A pregnant woman is a miracle to behold. Inside her womb, a secret and unknown life is developing and being formed. The mother provides all the nutrients needed, she provides a safe environment in which to grow. She provides care, tenderness, and delight. She always carries this young life with her; she is near, connected, one with this life as day in and day out she carries and bears this hidden mystery of humanity.

Is that mother in control of the life growing within her? Is she in total control? The question is laughable because it is the wrong question. Control has nothing to do with it. She provides the environment, nourishment, the boundaries, connection, love, and union—until that day when the new life is born and seen fully, beheld, face to face. Make no mistake, she is sovereign over this young life, her choices and actions will directly affect the life growing in her womb but she is not in control.

Here is our God. To the woman abused by her husband, the father whose daughter died to suicide, the family cleaved in two in a terrible accident—we worship a God who bears all of humanity and the sin of the whole world. A God who has little interest in asserting control or dominance, but abides with us always. A God who provides a good world in which we can live and grow, providing boundaries to evil, a God who nourishes all of creation, a God who loves and delights in all his children, a God who is so united with us that he would even be found naked, shamed, mocked, violated, and tortured on a Roman cross.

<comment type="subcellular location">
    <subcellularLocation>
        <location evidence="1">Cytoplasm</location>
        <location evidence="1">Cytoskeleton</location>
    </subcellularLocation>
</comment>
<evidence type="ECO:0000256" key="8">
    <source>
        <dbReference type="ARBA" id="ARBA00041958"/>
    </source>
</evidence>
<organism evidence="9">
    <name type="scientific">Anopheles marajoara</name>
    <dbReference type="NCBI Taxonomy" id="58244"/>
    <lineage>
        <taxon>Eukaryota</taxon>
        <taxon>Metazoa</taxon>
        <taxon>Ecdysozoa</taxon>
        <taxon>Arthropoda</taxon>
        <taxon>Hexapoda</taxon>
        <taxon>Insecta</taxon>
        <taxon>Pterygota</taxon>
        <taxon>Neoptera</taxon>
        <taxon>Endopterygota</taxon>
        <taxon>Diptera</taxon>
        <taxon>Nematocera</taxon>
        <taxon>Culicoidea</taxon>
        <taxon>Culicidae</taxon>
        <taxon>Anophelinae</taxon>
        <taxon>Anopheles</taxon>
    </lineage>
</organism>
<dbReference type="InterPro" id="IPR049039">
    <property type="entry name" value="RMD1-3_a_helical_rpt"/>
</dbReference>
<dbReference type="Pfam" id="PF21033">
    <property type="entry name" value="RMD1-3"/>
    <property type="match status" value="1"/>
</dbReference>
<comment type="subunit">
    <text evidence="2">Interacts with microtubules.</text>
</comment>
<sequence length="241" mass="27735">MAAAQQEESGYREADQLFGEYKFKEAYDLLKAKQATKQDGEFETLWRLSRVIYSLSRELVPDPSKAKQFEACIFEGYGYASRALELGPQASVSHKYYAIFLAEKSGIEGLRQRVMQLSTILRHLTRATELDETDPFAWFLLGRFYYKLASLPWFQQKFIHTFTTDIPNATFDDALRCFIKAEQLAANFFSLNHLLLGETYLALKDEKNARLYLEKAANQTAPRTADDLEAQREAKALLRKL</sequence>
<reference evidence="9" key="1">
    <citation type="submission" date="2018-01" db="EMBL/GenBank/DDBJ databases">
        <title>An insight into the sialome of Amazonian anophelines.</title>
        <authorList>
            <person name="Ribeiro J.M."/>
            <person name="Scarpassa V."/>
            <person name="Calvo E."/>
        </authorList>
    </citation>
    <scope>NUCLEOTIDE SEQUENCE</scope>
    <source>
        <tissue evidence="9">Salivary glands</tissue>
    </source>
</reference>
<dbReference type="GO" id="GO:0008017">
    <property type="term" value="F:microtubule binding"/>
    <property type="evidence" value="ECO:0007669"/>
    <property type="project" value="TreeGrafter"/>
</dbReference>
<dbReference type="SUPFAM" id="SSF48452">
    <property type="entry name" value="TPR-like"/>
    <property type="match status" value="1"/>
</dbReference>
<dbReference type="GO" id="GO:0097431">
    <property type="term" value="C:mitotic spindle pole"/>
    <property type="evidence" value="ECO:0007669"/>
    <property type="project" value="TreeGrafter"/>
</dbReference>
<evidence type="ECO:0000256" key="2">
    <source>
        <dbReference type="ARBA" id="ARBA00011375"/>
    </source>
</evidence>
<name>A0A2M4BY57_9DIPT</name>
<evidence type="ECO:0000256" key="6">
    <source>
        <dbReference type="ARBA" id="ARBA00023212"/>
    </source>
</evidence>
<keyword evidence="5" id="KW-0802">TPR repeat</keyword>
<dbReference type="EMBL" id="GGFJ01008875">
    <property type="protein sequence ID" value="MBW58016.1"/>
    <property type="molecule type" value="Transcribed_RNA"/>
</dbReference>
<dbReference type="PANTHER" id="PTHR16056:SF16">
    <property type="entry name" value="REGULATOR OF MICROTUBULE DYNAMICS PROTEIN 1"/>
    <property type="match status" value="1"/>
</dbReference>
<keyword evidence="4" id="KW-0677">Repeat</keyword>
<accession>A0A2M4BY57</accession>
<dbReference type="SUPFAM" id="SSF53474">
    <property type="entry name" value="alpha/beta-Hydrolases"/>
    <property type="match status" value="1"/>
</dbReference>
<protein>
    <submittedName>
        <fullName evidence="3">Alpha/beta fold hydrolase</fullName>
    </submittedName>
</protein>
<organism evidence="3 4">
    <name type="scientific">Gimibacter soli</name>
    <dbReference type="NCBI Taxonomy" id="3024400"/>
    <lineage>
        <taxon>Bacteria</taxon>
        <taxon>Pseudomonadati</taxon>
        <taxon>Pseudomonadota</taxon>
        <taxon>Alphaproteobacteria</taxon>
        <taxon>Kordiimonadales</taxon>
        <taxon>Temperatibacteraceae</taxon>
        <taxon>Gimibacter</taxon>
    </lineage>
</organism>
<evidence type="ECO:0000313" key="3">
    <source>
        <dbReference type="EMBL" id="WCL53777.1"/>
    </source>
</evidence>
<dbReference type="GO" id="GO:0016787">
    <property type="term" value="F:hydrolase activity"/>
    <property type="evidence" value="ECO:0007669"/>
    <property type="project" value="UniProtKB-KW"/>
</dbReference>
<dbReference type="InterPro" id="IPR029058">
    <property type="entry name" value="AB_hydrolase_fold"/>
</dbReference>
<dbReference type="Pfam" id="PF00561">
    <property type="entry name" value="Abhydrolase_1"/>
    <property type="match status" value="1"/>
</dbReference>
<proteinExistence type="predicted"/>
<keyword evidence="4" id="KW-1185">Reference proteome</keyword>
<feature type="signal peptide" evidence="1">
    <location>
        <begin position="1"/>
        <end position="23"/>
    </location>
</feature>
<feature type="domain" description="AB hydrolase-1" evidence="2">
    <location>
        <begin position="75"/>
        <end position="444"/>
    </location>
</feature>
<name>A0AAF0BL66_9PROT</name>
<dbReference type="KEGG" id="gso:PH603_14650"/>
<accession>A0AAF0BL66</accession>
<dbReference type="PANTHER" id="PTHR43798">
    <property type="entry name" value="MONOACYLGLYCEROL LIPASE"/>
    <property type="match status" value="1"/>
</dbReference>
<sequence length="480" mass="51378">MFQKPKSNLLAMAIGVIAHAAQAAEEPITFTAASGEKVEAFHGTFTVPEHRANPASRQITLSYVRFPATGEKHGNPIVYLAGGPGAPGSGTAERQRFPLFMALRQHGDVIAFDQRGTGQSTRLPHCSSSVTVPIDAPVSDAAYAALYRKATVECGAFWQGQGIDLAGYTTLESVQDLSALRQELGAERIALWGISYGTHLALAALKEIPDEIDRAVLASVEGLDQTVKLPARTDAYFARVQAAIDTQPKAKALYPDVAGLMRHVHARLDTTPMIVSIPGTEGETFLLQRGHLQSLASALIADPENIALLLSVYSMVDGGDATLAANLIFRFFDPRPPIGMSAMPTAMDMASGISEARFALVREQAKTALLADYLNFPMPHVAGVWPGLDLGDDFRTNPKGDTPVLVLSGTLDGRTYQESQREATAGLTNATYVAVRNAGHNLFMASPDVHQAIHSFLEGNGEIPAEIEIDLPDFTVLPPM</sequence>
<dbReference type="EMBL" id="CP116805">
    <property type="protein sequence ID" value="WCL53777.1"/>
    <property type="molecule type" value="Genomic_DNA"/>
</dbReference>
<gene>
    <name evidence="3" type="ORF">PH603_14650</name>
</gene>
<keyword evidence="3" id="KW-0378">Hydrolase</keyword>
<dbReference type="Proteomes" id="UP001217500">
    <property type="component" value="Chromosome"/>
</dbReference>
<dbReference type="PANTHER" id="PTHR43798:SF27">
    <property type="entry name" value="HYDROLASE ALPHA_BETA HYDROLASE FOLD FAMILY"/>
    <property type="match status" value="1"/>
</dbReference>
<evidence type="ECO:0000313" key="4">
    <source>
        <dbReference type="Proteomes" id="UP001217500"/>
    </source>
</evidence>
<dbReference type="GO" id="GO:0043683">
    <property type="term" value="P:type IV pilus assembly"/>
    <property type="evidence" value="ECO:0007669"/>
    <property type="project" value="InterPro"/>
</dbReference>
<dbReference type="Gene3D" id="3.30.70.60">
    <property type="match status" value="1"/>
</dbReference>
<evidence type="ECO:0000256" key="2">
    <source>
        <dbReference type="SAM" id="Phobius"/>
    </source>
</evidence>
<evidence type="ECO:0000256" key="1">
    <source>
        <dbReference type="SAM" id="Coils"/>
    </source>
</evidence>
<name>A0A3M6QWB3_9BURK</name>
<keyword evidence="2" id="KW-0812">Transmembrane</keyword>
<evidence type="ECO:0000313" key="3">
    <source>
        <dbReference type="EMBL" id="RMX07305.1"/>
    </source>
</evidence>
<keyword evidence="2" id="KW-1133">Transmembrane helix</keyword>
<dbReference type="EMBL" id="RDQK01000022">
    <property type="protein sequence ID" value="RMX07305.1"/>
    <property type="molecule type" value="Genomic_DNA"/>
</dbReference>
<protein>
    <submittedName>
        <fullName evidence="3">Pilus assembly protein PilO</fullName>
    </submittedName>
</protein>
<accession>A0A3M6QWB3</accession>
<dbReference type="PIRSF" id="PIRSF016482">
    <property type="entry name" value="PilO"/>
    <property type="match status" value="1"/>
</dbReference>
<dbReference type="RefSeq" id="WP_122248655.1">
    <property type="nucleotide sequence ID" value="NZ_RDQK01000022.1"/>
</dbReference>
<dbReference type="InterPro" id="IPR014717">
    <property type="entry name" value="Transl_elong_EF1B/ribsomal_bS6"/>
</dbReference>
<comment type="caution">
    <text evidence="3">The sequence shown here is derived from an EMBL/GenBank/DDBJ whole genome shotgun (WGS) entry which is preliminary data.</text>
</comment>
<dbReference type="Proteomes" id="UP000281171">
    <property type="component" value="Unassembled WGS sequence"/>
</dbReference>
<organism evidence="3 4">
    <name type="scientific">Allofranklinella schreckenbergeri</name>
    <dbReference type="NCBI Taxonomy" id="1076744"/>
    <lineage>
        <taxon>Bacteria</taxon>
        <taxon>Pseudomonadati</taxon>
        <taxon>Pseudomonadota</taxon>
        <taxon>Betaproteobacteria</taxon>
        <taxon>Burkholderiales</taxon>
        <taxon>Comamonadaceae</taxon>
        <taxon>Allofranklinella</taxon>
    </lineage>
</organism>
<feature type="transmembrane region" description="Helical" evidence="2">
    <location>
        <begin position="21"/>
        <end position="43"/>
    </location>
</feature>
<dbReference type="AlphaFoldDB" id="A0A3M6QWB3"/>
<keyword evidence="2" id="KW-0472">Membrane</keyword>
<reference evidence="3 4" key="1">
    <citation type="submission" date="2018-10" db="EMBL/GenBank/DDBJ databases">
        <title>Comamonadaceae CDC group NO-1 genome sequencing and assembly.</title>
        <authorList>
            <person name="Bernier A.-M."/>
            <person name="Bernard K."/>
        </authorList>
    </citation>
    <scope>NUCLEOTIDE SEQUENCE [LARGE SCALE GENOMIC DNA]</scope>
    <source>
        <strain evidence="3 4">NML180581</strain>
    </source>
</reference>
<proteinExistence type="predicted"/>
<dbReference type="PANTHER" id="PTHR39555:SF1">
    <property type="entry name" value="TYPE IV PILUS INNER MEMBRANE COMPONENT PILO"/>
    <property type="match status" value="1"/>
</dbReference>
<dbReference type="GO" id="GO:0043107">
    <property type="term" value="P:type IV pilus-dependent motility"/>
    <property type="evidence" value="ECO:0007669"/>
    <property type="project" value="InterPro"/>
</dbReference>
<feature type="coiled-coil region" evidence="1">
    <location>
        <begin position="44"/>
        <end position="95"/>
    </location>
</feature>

When human wickedness asserted their control through the cross, even there, God carried humanity near to his heart and bore their sin.

The cross of Jesus shows us that there is no place of darkness and brokenness where we can be separated from the love of God in Christ Jesus our lord. It’s not about control, it’s about connection. God is inextricably connected to us, in love with us, and desires our thriving.